First Place: Mark Esposito, Molecular Biology - A New Way to Discover a Cure for Cancer
Despite myriad improvements in detection, surgery, chemotherapy, radiation, and targeted biologicals, cancer death rates have only fallen 20% since their peak 25 years ago. The very simple reason why we have not yet cured cancer is that the biomedical industry and FDA have focused on treating primary tumors rather than the spread of cancerous cells to distant organs. Research in my laboratory is focused on the identification of specific biological interactions exploited by cancer cells in their spread to distant organs. My work has identified a single class of enzyme responsible for the communication between cancer cells and the organs they spread to. Following the identification of this enzyme’s importance, I have developed a rapid screening technology to identify novel drug leads and have begun the process of candidate discovery.
Second Place: Blake Johnson, Mechanical and Aerospace Engineering, 3D Printed Customized Nerve Regeneration Pathways
This innovative technology enables for the first time a personalized approach for regeneration of nerve injuries. By the direct coupling of 3D printing manufacturing principles and patient-specific 3D scanning and imaging technologies, we have achieved the ability to manufacture novel scaffolds for regenerating nerve injuries which challenge the conventional linear and unfunctionalized technology. The new 3D printed nerve regeneration technology offers the ability to personalize novel synthetic tissue scaffolds in terms of both geometry and type of nerve injury as well as to mimic the natural anatomical design of the original nerve tissue itself in terms of both physical and biochemical structure. We envision one day this reverse engineering and personalized approach to nerve regeneration will allow us to develop customized devices for use in nerve repair surgeries worldwide which offer the patient new andsignificantly improved outcomes from treatments which require surgical intervention.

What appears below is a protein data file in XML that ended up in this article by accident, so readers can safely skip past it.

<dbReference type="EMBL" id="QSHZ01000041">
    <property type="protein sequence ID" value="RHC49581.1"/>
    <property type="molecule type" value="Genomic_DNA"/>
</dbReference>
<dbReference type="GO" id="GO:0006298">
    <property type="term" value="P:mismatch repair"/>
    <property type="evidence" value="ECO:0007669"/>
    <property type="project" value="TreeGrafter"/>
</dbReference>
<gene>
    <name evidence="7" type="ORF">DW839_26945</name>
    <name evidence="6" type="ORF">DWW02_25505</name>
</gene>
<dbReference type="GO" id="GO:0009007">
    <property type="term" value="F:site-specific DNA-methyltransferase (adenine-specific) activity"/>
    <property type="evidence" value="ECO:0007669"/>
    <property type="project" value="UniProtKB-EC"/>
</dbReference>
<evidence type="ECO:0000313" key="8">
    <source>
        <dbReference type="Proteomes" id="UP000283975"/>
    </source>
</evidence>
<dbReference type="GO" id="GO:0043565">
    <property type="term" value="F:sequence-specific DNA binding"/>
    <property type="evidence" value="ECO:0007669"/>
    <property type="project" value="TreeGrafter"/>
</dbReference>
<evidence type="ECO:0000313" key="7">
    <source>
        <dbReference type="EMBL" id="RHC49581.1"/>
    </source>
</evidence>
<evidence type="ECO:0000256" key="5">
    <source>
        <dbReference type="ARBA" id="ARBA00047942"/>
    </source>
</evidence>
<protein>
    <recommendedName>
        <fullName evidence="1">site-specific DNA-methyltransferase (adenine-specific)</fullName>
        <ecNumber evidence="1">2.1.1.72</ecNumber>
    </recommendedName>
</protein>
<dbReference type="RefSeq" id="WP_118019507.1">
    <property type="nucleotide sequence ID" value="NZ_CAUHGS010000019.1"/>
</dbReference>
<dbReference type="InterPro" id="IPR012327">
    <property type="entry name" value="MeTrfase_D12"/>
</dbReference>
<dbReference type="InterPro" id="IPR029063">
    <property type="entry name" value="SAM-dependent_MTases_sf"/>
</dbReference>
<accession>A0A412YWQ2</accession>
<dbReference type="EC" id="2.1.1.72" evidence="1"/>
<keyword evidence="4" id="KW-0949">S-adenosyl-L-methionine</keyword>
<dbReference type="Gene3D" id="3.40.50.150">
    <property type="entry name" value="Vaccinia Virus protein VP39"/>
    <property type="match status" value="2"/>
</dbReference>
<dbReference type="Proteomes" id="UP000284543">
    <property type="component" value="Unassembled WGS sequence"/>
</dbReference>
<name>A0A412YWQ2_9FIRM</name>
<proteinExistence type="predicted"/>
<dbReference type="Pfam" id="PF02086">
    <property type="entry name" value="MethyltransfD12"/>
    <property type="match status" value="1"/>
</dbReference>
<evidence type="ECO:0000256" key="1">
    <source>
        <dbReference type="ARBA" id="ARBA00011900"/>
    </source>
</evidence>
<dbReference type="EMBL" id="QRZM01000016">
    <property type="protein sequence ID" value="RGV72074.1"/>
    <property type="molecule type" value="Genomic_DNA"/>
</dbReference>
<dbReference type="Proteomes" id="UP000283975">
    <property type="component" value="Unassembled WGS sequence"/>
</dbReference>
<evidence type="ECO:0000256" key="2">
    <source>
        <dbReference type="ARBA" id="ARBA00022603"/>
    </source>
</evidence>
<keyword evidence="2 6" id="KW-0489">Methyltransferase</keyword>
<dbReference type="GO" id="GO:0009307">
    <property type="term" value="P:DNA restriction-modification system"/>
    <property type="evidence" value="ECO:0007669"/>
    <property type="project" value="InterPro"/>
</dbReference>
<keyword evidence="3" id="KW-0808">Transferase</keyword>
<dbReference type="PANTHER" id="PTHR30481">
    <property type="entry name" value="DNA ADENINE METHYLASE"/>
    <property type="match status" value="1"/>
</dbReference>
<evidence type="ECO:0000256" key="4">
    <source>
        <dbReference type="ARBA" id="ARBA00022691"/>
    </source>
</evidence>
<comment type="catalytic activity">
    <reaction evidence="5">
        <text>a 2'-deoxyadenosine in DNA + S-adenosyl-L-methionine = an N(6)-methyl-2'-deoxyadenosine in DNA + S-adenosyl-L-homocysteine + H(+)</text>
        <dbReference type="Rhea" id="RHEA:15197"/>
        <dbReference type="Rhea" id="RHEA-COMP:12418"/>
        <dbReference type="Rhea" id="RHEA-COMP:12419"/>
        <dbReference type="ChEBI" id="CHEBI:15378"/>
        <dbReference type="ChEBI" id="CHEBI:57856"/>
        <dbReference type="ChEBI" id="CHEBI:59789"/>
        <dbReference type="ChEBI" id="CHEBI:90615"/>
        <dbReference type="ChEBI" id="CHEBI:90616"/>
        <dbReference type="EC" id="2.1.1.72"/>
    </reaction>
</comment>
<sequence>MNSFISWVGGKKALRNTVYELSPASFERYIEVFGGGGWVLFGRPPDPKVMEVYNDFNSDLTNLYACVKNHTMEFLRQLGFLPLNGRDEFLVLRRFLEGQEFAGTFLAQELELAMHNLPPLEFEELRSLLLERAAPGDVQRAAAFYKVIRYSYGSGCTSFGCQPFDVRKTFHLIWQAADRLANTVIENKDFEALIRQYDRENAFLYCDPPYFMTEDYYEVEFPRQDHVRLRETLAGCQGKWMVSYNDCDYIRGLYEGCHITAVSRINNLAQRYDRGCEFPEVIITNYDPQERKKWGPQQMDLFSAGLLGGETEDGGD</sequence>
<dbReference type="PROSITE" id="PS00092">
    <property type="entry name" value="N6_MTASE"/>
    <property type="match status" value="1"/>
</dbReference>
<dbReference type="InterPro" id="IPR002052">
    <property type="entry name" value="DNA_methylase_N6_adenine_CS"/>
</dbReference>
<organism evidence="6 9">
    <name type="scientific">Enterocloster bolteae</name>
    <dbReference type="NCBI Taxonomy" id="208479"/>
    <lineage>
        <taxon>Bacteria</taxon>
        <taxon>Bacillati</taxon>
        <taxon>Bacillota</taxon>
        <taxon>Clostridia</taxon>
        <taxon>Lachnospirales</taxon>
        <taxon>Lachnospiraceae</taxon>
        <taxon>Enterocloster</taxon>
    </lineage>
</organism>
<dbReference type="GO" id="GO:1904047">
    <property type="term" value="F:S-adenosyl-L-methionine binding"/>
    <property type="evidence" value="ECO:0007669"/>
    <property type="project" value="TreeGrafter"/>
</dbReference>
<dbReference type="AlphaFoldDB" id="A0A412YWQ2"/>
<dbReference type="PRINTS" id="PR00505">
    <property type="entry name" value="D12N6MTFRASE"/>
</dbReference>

Third Place: Kelly Caylor, Civil and Environmental Engineering, PulsePod
We created pulsepod to be an environmental sensing platform that is smart, simple, and deployable at scale. We work with growers and their advisors to provide decision support tools based on pulsepod's in-field monitoring of crop health, microclimate, water, and nutrients. The heart of pulsepod is a lowcost hardware hub equipped with cellular and wifi connectivity. Our pod collects environmental data using self-documenting plug-and-play sensors. An open hardware interface allows expansion and integration of existing commercial sensors. Pulsepod communicates via a secure API that serves data for web or mobile apps. We benefit our customers and society by developing affordable, application-specific recommendation systems that enhance production, conserve resources, and save money.
Congratulations to the winners and thanks to all participants for making the 10th Annual Innovation Forum a fabulous event.